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 September 09, 2014
Back in Sacramento, Arnold Schwarzenegger touts climate change record

 
Since Arnold Schwarzenegger left the California governor's office nearly four years ago, he's traveled the world, created an eponymous think tank and cranked out the kind of violent action movies that made him a blockbuster movie star..

But he hasn't been back to Sacramento, where he spent seven turbulent years leading the state, until now. Schwarzenegger will be in the Capitol on Monday afternoon for the unveiling of his official portrait.

Earlier in the day, he was at a climate change conference hosted by the California Environmental Protection Agency, where he highlighted his work combating greenhouse gas emissions.

Some of the biggest initiatives being advanced by Gov. Jerry Brown today -- the $68-billion bullet train and the cap-and-trade program -- were started during Schwarzenegger's administration.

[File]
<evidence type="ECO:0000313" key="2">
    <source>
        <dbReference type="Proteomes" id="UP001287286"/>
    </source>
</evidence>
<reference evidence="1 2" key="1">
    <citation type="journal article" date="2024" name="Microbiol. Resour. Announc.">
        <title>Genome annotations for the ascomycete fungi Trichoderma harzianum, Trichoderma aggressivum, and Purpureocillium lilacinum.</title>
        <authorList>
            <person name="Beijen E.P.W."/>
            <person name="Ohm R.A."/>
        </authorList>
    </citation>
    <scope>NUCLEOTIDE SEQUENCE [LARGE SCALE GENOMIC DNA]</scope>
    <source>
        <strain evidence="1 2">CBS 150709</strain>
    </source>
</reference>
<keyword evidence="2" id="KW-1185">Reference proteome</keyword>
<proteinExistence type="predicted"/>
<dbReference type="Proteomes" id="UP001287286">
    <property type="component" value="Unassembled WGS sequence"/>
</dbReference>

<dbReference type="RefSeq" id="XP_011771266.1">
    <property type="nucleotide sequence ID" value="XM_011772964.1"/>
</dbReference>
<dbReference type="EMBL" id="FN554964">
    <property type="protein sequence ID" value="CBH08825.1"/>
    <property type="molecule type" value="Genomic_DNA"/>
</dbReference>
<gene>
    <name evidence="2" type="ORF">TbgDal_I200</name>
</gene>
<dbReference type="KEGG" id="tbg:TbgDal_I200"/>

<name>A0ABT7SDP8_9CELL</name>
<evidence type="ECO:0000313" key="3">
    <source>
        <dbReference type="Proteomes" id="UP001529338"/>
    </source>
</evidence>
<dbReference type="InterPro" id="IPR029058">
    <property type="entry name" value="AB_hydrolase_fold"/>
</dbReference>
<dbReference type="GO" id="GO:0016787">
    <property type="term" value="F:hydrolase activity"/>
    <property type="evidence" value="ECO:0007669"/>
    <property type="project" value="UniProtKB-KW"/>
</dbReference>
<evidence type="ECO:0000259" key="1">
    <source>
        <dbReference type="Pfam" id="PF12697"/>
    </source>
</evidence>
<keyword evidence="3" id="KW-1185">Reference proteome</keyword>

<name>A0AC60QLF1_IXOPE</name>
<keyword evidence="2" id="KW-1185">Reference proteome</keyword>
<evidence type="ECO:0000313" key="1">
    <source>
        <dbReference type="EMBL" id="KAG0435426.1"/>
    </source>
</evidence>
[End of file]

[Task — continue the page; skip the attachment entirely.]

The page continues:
"While the politicians in Washington can't get anything done because they're stuck in these ideological foxholes, we here in California have two governors from two different parties in the same room fighting for the same green energy future," Schwarzenegger said.

He recounted battling naysayers who thought cap-and-trade, which aims to lower pollution by charging fees to polluters, would harm the economy and cost California jobs.

"They were wrong," he said. "We were right."

The speech was a reminder that Schwarzenegger is the rare Republican who has been outspoken about the dangers of climate change.

"Arnold is a leader who let the science and the reality of climate change convince him that something needed to be done," said Mary Nichols, chair of the California Air Resources Board. "He was willing to ignore or overcome arguments that came from his own party about the politics of the issue."